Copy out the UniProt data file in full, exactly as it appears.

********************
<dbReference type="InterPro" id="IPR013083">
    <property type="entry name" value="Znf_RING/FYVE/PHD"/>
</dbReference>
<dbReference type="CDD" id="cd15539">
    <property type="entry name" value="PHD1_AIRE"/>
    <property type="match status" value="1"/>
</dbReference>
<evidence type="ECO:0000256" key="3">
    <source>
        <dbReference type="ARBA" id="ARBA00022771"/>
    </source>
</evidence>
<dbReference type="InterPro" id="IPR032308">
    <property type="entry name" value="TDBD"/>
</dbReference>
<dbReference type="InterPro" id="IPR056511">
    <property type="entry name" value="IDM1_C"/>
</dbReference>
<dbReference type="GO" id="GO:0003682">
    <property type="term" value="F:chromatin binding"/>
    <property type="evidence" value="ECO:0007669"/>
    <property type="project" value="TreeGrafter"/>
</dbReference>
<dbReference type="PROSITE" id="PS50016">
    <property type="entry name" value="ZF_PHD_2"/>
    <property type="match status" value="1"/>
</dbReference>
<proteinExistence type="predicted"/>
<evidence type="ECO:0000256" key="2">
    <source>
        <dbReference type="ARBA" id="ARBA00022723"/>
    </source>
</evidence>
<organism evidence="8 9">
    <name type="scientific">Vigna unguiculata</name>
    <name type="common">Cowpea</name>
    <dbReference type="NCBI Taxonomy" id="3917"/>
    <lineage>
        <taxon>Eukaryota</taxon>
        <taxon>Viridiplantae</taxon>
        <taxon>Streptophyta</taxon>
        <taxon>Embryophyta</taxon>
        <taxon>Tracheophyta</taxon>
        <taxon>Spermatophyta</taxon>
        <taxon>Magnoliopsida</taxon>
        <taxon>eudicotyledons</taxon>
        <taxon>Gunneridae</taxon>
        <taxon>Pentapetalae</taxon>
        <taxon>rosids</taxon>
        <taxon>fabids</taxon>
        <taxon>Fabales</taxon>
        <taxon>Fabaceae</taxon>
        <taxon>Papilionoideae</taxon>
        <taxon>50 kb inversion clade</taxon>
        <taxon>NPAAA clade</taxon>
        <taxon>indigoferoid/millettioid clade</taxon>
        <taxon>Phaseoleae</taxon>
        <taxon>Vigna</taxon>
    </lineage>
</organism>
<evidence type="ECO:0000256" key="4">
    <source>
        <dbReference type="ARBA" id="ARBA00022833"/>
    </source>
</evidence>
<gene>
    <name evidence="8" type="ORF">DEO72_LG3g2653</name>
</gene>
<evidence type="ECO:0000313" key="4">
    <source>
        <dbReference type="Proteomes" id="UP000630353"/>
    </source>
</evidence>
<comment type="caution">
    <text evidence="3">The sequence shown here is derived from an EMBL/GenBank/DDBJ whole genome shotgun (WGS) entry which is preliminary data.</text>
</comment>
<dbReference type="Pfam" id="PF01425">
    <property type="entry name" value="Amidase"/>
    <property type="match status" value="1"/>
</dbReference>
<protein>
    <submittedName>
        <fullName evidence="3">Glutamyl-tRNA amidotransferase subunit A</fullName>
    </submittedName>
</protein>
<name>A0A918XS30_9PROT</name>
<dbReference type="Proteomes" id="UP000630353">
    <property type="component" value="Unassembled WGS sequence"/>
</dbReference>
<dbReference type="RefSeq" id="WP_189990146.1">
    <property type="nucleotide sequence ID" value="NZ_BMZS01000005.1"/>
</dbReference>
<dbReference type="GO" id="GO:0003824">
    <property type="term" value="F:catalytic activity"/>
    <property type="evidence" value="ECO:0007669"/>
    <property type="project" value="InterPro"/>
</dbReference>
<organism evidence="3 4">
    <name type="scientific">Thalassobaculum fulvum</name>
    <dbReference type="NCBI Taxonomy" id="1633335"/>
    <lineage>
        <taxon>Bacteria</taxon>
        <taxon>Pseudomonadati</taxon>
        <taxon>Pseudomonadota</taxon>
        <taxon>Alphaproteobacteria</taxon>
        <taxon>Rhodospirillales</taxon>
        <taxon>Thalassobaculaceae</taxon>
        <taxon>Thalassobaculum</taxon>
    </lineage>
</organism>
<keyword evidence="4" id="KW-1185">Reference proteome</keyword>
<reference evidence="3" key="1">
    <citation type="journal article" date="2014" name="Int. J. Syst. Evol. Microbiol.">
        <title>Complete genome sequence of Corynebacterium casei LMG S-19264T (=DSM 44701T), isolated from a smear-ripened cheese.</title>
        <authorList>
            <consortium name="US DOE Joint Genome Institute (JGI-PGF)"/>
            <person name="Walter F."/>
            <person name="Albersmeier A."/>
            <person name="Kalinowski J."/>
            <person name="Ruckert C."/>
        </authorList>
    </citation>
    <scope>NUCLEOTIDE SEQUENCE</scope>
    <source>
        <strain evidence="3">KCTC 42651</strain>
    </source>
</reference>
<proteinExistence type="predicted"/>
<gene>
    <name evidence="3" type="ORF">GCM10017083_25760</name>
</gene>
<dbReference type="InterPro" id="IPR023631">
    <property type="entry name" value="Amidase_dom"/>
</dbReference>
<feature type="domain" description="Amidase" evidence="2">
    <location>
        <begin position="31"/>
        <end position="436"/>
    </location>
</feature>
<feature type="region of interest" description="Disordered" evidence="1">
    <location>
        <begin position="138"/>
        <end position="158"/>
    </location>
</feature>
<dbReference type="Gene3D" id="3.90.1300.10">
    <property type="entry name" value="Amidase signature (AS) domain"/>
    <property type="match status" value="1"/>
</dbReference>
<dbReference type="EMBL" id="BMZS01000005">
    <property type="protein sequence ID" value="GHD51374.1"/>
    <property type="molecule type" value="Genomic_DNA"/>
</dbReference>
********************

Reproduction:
<dbReference type="InterPro" id="IPR013083">
    <property type="entry name" value="Znf_RING/FYVE/PHD"/>
</dbReference>
<dbReference type="CDD" id="cd15539">
    <property type="entry name" value="PHD1_AIRE"/>
    <property type="match status" value="1"/>
</dbReference>
<evidence type="ECO:0000256" key="3">
    <source>
        <dbReference type="ARBA" id="ARBA00022771"/>
    </source>
</evidence>
<dbReference type="InterPro" id="IPR032308">
    <property type="entry name" value="TDBD"/>
</dbReference>
<dbReference type="InterPro" id="IPR056511">
    <property type="entry name" value="IDM1_C"/>
</dbReference>
<dbReference type="GO" id="GO:0003682">
    <property type="term" value="F:chromatin binding"/>
    <property type="evidence" value="ECO:0007669"/>
    <property type="project" value="TreeGrafter"/>
</dbReference>
<dbReference type="PROSITE" id="PS50016">
    <property type="entry name" value="ZF_PHD_2"/>
    <property type="match status" value="1"/>
</dbReference>
<proteinExistence type="predicted"/>
<evidence type="ECO:0000256" key="2">
    <source>
        <dbReference type="ARBA" id="ARBA00022723"/>
    </source>
</evidence>
<organism evidence="8 9">
    <name type="scientific">Vigna unguiculata</name>
    <name type="common">Cowpea</name>
    <dbReference type="NCBI Taxonomy" id="3917"/>
    <lineage>
        <taxon>Eukaryota</taxon>
        <taxon>Viridiplantae</taxon>
        <taxon>Streptophyta</taxon>
        <taxon>Embryophyta</taxon>
        <taxon>Tracheophyta</taxon>
        <taxon>Spermatophyta</taxon>
        <taxon>Magnoliopsida</taxon>
        <taxon>eudicotyledons</taxon>
        <taxon>Gunneridae</taxon>
        <taxon>Pentapetalae</taxon>
        <taxon>rosids</taxon>
        <taxon>fabids</taxon>
        <taxon>Fabales</taxon>
        <taxon>Fabaceae</taxon>
        <taxon>Papilionoideae</taxon>
        <taxon>50 kb inversion clade</taxon>
        <taxon>NPAAA clade</taxon>
        <taxon>indigoferoid/millettioid clade</taxon>
        <taxon>Phaseoleae</taxon>
        <taxon>Vigna</taxon>
    </lineage>
</organism>
<evidence type="ECO:0000256" key="4">
    <source>
        <dbReference type="ARBA" id="ARBA00022833"/>
    </source>
</evidence>
<gene>
    <name evidence="8" type="ORF">DEO72_LG3g2653</name>
</gene>
<evidence type="ECO:0000313" key="4">
    <source>
        <dbReference type="Proteomes" id="UP000630353"/>
    </source>
</evidence>
<comment type="caution">
    <text evidence="3">The sequence shown here is derived from an EMBL/GenBank/DDBJ whole genome shotgun (WGS) entry which is preliminary data.</text>
</comment>
<dbReference type="Pfam" id="PF01425">
    <property type="entry name" value="Amidase"/>
    <property type="match status" value="1"/>
</dbReference>
<protein>
    <submittedName>
        <fullName evidence="3">Glutamyl-tRNA amidotransferase subunit A</fullName>
    </submittedName>
</protein>
<name>A0A918XS30_9PROT</name>
<dbReference type="Proteomes" id="UP000630353">
    <property type="component" value="Unassembled WGS sequence"/>
</dbReference>
<dbReference type="RefSeq" id="WP_189990146.1">
    <property type="nucleotide sequence ID" value="NZ_BMZS01000005.1"/>
</dbReference>
<dbReference type="GO" id="GO:0003824">
    <property type="term" value="F:catalytic activity"/>
    <property type="evidence" value="ECO:0007669"/>
    <property type="project" value="InterPro"/>
</dbReference>
<organism evidence="3 4">
    <name type="scientific">Thalassobaculum fulvum</name>
    <dbReference type="NCBI Taxonomy" id="1633335"/>
    <lineage>
        <taxon>Bacteria</taxon>
        <taxon>Pseudomonadati</taxon>
        <taxon>Pseudomonadota</taxon>
        <taxon>Alphaproteobacteria</taxon>
        <taxon>Rhodospirillales</taxon>
        <taxon>Thalassobaculaceae</taxon>
        <taxon>Thalassobaculum</taxon>
    </lineage>
</organism>
<keyword evidence="4" id="KW-1185">Reference proteome</keyword>
<reference evidence="3" key="1">
    <citation type="journal article" date="2014" name="Int. J. Syst. Evol. Microbiol.">
        <title>Complete genome sequence of Corynebacterium casei LMG S-19264T (=DSM 44701T), isolated from a smear-ripened cheese.</title>
        <authorList>
            <consortium name="US DOE Joint Genome Institute (JGI-PGF)"/>
            <person name="Walter F."/>
            <person name="Albersmeier A."/>
            <person name="Kalinowski J."/>
            <person name="Ruckert C."/>
        </authorList>
    </citation>
    <scope>NUCLEOTIDE SEQUENCE</scope>
    <source>
        <strain evidence="3">KCTC 42651</strain>
    </source>
</reference>
<proteinExistence type="predicted"/>
<gene>
    <name evidence="3" type="ORF">GCM10017083_25760</name>
</gene>
<dbReference type="InterPro" id="IPR023631">
    <property type="entry name" value="Amidase_dom"/>
</dbReference>
<feature type="domain" description="Amidase" evidence="2">
    <location>
        <begin position="31"/>
        <end position="436"/>
    </location>
</feature>
<feature type="region of interest" description="Disordered" evidence="1">
    <location>
        <begin position="138"/>
        <end position="158"/>
    </location>
</feature>
<dbReference type="Gene3D" id="3.90.1300.10">
    <property type="entry name" value="Amidase signature (AS) domain"/>
    <property type="match status" value="1"/>
</dbReference>
<dbReference type="EMBL" id="BMZS01000005">
    <property type="protein sequence ID" value="GHD51374.1"/>
    <property type="molecule type" value="Genomic_DNA"/>
</dbReference>